By Stephen Mayne, patriotic Aussie capitalist

The front page lead in The Financial Times on Friday
detailed moves by Russia to renegotiate the terms with foreign
investors including Exxon-Mobil and Shell at the giant Sakhalin oil and
gas projects. Nationalisation has been a feature of the Putin regime
and we’ve also seen Bolivia recently move to nationalise its energy
assets and South Korea extract huge donations from exiting foreign
investors who snapped up trophy assets during its 1997 financial
meltdown.

Elsewhere in The FT on Friday, a feature on Indonesia included the following line:

The Indonesian government is not alone in complicating life
for mining companies as developing countries from Latin America to
Mongolia increasingly seek a greater share of their mineral resources.

It’s an interesting question for Australian politicians given that we
have the highest proportion of foreign ownership of our assets of any
developed country in the world after New Zealand. Today Tonight and 60 Minutes have been cranking up the coverage about guest workers and immigration, but what about foreign capital?

Truth be known, the huge profits being shipping offshore by foreign
energy and mining companies is now close to the biggest single
contributor to our appalling current account deficit.

Without wishing to be xenophobic, the WA government’s sweetheart deal
with London-based Rio Tinto over the Shoveleena iron ore deposit
and recent cuts in royalty payments for the mining giant goes strongly
against the global trend to push for a greater local share of the
profits.

This is why we are putting together the first comprehensive lift
detailing ownership and royalty arrangements for every Australian
resource project worth more than $1 billion. Today’s five new entries
are as follows:
Yandicoogina: Rio Tinto’s biggest Australian iron ore mine in
the Pilbara has a designed production capacity of 20 million tonnes per
annum of fines, but is undergoing an expansion to 36 million tonnes. At
the 2005 price of about $58 a tonne, this produces revenue of almost
$1.2 billion for London-based Rio which is about 30% owned by
Australian investors. The 3.75% annual royalty payment generates about
$45 million a year for WA taxpayers.

Rio Tinto Pilbara iron ore: 3.75% royalty
on existing projects and three proposed new developments – Brockman
Four, Mesa A and Middle Robe – after which it will rise to 5.65% on any
new projects.

Argyle Diamond Mine:
world’s biggest diamond mine, owned by Rio Tinto which is London-based but 30% Australian owned. Royalty cut from 7.5%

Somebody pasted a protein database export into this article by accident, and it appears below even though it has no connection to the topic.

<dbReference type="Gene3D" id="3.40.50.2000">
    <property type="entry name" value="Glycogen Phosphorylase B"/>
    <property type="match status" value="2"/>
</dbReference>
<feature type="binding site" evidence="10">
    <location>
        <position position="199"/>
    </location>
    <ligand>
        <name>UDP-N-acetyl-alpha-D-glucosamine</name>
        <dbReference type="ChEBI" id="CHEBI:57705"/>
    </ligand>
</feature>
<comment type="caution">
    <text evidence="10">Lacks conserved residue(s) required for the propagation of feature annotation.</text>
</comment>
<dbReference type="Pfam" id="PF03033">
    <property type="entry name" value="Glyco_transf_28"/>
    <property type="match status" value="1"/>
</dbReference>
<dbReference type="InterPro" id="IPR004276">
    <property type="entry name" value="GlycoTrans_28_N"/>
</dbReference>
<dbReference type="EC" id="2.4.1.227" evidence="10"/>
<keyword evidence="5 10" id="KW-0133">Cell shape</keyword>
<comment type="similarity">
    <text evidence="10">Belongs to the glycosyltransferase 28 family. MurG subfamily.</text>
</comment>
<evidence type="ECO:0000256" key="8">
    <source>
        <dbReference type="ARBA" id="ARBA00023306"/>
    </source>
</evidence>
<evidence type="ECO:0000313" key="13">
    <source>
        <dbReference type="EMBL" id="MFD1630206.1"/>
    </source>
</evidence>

to 5% from January 2006 in exchange for $1 billion under ground
expansion.


Mt Isa Mines:
one of the few places in the world where
the four minerals – copper, zinc, lead and silver – are found and mined
in close proximity. Owned by Swiss-based and London-listed Xstrata
since the MIM takeover in 2001, Mt Isa is now a bonanza with annual
production capacity of 5.1 million tonnes of zinc/lead and 6.2 million
tonnes of copper which produces revenue of almost $1 billion a year. Queensland royalty take is about $40 million a year.

Cooper Basin: $1 billion in revenue for Santos.

Yandi: Australia’s biggest iron ore mine is owned as follows:
BHP Billiton 85%, Itochu Minerals 8%, Mitsui Iron 7%. 2005 production
of 35.66 million tonnes was worth $2 billion and this will rise again
with the latest 19% increase in contract prices so the mine is clearly
worth several billion dollars and it is 34% Australian owned. WA
taxpayers pocket a 3.75% royalty worth about $75 million a year.

Mt Newman: Australia’s second biggest iron ore project is 85%
owned by BHP Billiton, 10% by Mitsui-Itochu Iron and 5% by Itochu
Minerals. 2005 production of 25.74 million tonnes were worth $1.5
billion, so the mine is worth at least $3 billion and Australian
ownership is 34%. WA taxpayers pocket a 3.75% royalty worth about $56
million a year.

Portman, which is 80 per cent owned by US-based Cleveland Cliffs, sells the
majority of its iron ore from its two West Australian operations to China under
contracts set to the benchmark price.

Peter Fray

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Editor-in-chief of Crikey

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